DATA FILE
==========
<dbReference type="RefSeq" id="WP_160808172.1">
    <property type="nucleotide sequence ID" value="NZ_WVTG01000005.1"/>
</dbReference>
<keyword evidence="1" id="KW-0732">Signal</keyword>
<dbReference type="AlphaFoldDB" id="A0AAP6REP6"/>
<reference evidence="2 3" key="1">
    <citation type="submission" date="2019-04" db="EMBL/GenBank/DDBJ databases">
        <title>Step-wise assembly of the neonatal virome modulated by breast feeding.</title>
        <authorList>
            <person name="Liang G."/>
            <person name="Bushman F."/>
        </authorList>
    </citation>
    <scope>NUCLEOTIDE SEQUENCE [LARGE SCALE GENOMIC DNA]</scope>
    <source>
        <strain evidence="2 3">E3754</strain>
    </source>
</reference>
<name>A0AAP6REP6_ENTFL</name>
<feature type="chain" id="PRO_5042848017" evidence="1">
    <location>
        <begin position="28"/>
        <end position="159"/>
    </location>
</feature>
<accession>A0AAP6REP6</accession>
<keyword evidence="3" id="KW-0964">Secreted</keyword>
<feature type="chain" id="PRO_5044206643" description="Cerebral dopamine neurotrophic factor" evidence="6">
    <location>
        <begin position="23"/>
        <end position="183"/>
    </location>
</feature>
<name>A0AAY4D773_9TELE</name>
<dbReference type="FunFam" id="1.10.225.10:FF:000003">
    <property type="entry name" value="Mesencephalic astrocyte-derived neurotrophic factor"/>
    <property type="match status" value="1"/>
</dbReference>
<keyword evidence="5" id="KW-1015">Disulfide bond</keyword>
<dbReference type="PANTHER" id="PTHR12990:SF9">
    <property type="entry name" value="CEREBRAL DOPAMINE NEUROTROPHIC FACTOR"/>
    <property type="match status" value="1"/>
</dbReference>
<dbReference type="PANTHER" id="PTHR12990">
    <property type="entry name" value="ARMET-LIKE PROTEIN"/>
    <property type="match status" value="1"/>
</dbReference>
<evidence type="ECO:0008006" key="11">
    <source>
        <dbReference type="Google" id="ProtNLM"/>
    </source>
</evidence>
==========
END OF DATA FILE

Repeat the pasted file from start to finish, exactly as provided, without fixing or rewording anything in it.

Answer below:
<dbReference type="RefSeq" id="WP_160808172.1">
    <property type="nucleotide sequence ID" value="NZ_WVTG01000005.1"/>
</dbReference>
<keyword evidence="1" id="KW-0732">Signal</keyword>
<dbReference type="AlphaFoldDB" id="A0AAP6REP6"/>
<reference evidence="2 3" key="1">
    <citation type="submission" date="2019-04" db="EMBL/GenBank/DDBJ databases">
        <title>Step-wise assembly of the neonatal virome modulated by breast feeding.</title>
        <authorList>
            <person name="Liang G."/>
            <person name="Bushman F."/>
        </authorList>
    </citation>
    <scope>NUCLEOTIDE SEQUENCE [LARGE SCALE GENOMIC DNA]</scope>
    <source>
        <strain evidence="2 3">E3754</strain>
    </source>
</reference>
<name>A0AAP6REP6_ENTFL</name>
<feature type="chain" id="PRO_5042848017" evidence="1">
    <location>
        <begin position="28"/>
        <end position="159"/>
    </location>
</feature>
<accession>A0AAP6REP6</accession>
<keyword evidence="3" id="KW-0964">Secreted</keyword>
<feature type="chain" id="PRO_5044206643" description="Cerebral dopamine neurotrophic factor" evidence="6">
    <location>
        <begin position="23"/>
        <end position="183"/>
    </location>
</feature>
<name>A0AAY4D773_9TELE</name>
<dbReference type="FunFam" id="1.10.225.10:FF:000003">
    <property type="entry name" value="Mesencephalic astrocyte-derived neurotrophic factor"/>
    <property type="match status" value="1"/>
</dbReference>
<keyword evidence="5" id="KW-1015">Disulfide bond</keyword>
<dbReference type="PANTHER" id="PTHR12990:SF9">
    <property type="entry name" value="CEREBRAL DOPAMINE NEUROTROPHIC FACTOR"/>
    <property type="match status" value="1"/>
</dbReference>
<dbReference type="PANTHER" id="PTHR12990">
    <property type="entry name" value="ARMET-LIKE PROTEIN"/>
    <property type="match status" value="1"/>
</dbReference>
<evidence type="ECO:0008006" key="11">
    <source>
        <dbReference type="Google" id="ProtNLM"/>
    </source>
</evidence>